At 2.05 miles in a large healthy juniper is on your left. A scratch and sniff reveals a wonderful aroma. Off to your right here is the Lost Dutchman Mine Jr. It's a bushwhack to get to. Read up on the details (there's an app for that on HAZ) before attempting to visit. Reaching the saddle a few moments later offers a nice panoramic view and some sitting rocks on your left. Moving again there is a nice camping spot at 2.33 miles. Look around and you'll notice there are no saguaros. Lots of sotol and century plants but no saguaro. The trail descends into a wash now and as it comes out of the wash seems to fade away. When you lose the trail it is generally above you as it contours around the hillside towards the next wash. At 3.0 miles there is another fine camp site. At 3.3 miles the first of many Manzanita to come appears. And at 3.39 there is another fine camp site. This is near Clover Spring where there was some water even in the dry season. There was also some pieces of tin roof in this area which begs to be explored. The views are exceptional now. The entire Superstition Ridgeline is visible as well as the "Valley Of The Sun", and Fountain Hills. At 4.07 you hit a ridgeline with panoramic views opening off to the northeast. Castle Dome, and Mound Mountain are just a few of the landmarks you can spot from here. The trail now passes on the northeast side of the next two hills. There is more vegetation on these northern slopes and you will find yourself fighting thru some cat claw but the major enemy here is the small leaf holly. Scenic hoodoos with many openings are next and a good spot for a rest. From here you top out with excellent views all around and begin a steep rapid descent thru more, you guessed it, small leaf holly, which towers over and protects the trail from trespassers. Its like a jungle scene from "Romancing The Stone", and a machete would come in handy. The geology is impressive along this trail with large amounts of quartz, crystal and about midpoint on the trail you will find geodes.
Ahead now far in the distance is a natural arch silhouetted by the southern sky. The trail continues to be elusive and you must pay attention thru the next wash as the trail turns more easterly on its way to Tortilla Pass. Soon after meeting more small leaf holly up close you will see stone and barbed wire fencing ahead. Civilization you might think. Well maybe at one time, but at least it means you are close to the intersection with Rogers Canyon Trail at Tortilla Pass. The intersection is marked, with the JF turning right here. There are awesome views of the Queen Valley area to the south towards Superior. A good place for a rest before the long descent. Its about 1.7 miles down to Randolph Canyon from here losing about 800 ft of elevation. Its all loose footing and throw in an abundant supply of cat claw to keep you entertained. An occasional moo from a wandering cow may catch you off guard as you re-enter the world of saguaros. Off to your right a considerable distance is a mountain with no less than four natural arches. Your arrival at Randolph Canyon means one more grade and the trail becomes more distinct and smooth. Its home free from here as you cross a wash and come to the end of the wilderness. A windmill looms ahead. Turn right at the windmill and follow the old road bearing right at the Woodbury trail and continue to the gate and trailhead known as Woodbury.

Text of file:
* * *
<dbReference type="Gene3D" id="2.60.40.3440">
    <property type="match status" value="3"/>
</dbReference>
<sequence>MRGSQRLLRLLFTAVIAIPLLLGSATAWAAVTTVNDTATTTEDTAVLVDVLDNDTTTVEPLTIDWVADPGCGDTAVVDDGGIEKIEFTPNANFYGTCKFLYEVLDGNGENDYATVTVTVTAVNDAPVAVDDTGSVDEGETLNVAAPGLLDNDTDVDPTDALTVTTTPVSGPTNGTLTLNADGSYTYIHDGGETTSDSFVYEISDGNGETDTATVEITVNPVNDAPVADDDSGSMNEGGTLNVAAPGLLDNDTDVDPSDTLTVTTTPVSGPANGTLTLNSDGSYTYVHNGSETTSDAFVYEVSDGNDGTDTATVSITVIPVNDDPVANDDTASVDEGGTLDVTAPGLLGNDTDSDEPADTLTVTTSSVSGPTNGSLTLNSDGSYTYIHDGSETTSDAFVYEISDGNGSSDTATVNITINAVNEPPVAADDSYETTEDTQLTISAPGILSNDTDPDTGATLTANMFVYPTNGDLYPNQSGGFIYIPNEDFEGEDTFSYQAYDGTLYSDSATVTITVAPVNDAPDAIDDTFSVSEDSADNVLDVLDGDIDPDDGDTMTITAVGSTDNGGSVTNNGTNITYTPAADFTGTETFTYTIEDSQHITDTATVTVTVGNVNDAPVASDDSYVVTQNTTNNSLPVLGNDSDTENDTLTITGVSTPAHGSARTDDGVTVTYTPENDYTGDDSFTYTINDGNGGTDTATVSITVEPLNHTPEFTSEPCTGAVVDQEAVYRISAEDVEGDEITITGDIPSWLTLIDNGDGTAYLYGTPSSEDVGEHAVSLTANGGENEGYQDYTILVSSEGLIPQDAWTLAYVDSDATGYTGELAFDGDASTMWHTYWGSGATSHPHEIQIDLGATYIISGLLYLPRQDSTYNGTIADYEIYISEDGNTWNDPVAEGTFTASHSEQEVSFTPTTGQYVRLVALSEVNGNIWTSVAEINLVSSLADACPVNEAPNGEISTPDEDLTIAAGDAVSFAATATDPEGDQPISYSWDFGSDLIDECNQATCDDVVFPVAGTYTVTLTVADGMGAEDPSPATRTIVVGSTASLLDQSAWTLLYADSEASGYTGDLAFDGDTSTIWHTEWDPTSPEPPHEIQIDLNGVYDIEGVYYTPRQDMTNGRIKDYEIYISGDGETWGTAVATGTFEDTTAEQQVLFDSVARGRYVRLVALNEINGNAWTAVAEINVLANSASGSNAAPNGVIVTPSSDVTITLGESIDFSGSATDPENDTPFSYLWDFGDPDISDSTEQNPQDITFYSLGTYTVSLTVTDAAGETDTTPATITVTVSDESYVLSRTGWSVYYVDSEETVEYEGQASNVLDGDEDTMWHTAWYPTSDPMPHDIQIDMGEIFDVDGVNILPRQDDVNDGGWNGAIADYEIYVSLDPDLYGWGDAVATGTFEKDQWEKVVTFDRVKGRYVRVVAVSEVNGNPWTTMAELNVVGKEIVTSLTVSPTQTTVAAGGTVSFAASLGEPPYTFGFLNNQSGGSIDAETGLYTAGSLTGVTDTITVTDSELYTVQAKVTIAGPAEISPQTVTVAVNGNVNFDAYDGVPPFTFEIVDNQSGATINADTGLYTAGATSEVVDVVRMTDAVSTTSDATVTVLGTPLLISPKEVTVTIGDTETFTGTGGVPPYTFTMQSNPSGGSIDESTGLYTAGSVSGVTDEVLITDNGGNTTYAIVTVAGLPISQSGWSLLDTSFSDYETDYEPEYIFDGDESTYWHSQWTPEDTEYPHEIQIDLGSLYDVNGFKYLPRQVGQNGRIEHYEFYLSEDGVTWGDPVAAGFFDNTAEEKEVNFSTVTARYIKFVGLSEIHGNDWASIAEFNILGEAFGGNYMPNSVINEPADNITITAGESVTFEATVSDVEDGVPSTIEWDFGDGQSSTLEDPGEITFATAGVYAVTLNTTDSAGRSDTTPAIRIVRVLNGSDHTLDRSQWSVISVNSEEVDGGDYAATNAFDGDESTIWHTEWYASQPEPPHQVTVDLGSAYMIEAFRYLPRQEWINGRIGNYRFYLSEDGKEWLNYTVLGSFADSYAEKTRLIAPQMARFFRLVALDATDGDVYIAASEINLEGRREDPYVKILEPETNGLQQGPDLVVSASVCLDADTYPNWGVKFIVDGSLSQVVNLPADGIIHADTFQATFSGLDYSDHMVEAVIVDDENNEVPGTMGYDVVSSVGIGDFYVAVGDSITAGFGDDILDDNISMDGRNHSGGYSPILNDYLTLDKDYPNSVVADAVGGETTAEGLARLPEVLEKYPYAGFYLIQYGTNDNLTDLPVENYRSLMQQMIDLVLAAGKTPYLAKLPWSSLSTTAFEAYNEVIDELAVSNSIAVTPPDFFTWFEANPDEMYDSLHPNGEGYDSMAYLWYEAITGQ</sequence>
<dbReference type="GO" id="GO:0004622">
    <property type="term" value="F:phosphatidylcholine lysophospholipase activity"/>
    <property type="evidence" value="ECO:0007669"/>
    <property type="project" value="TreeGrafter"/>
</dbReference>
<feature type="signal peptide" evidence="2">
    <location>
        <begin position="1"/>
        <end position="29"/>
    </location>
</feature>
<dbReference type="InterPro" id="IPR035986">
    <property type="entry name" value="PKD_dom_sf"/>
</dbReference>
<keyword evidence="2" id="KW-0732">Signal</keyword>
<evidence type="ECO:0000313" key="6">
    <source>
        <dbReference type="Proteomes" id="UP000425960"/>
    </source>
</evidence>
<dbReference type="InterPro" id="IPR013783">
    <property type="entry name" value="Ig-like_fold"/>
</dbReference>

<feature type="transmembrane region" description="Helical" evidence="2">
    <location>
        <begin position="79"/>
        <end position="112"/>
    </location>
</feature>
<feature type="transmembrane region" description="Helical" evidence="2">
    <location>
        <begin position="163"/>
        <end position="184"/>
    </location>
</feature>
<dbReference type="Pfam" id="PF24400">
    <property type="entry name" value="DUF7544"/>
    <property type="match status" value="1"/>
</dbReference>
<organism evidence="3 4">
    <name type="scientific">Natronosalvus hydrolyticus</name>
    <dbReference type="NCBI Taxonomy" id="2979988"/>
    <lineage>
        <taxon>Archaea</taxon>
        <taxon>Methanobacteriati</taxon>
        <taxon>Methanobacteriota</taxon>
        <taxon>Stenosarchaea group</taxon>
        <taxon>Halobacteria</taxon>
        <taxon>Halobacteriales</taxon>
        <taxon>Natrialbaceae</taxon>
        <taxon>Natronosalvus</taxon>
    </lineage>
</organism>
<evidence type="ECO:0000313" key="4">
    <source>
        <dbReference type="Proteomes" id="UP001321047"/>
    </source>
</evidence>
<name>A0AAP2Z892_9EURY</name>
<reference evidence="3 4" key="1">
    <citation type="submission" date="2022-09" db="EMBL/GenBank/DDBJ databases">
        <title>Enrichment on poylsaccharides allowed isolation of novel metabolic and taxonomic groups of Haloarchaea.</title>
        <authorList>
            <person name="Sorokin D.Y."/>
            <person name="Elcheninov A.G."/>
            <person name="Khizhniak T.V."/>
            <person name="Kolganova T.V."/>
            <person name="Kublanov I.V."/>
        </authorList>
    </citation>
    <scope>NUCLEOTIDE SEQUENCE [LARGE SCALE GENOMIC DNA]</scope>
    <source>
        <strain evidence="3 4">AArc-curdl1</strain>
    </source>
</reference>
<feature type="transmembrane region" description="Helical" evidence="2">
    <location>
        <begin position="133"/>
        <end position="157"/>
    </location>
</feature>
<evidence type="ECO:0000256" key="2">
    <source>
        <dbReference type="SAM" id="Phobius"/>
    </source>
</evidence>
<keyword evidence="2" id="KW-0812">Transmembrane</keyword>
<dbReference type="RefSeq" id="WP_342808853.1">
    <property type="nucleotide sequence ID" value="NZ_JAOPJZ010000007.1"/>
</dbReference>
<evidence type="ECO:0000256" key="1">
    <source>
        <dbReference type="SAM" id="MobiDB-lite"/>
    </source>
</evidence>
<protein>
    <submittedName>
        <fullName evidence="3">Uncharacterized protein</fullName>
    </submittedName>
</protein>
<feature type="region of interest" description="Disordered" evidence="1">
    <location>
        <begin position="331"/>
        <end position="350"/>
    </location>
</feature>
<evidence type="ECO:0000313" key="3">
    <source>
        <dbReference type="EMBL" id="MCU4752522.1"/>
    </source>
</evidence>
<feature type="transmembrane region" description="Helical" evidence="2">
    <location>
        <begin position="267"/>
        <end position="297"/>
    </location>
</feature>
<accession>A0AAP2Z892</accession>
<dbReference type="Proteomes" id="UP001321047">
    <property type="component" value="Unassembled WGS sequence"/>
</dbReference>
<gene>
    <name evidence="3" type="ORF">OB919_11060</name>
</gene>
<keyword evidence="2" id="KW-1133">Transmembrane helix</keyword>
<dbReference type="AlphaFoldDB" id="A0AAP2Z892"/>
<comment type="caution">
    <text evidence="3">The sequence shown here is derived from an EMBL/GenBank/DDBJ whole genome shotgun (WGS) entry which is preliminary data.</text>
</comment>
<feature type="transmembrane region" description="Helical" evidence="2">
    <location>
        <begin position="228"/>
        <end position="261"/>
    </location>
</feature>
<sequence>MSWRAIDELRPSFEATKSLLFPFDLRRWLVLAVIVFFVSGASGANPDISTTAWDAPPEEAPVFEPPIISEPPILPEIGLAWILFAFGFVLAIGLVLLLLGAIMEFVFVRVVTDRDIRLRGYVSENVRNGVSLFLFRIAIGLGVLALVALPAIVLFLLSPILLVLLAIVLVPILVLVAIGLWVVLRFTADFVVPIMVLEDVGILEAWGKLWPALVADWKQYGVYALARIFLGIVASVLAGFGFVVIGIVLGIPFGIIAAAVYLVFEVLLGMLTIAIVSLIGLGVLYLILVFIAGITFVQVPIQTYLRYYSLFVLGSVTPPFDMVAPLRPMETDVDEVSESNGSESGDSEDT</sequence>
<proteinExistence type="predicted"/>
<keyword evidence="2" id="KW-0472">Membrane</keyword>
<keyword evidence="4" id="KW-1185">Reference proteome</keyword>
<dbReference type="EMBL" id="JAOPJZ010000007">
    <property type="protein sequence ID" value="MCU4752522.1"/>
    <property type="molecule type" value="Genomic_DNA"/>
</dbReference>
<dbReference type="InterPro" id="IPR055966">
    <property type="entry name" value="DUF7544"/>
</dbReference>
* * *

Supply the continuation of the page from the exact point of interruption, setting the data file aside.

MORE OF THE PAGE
Check out the Official Route and Triplogs.
This is a moderately difficult hike.
Gate Policy: If a gate is closed upon arrival, leave it closed after you go through. If it is open, leave it open. Leaving a closed gate open may put cattle in danger. Closing an open gate may cut them off from water. Please be respectful, leave gates as found.
This hike is listed as One-Way.
When hiking several trails on a single "hike", log it with a generic name that describes the hike. Then link the trails traveled, check out the example.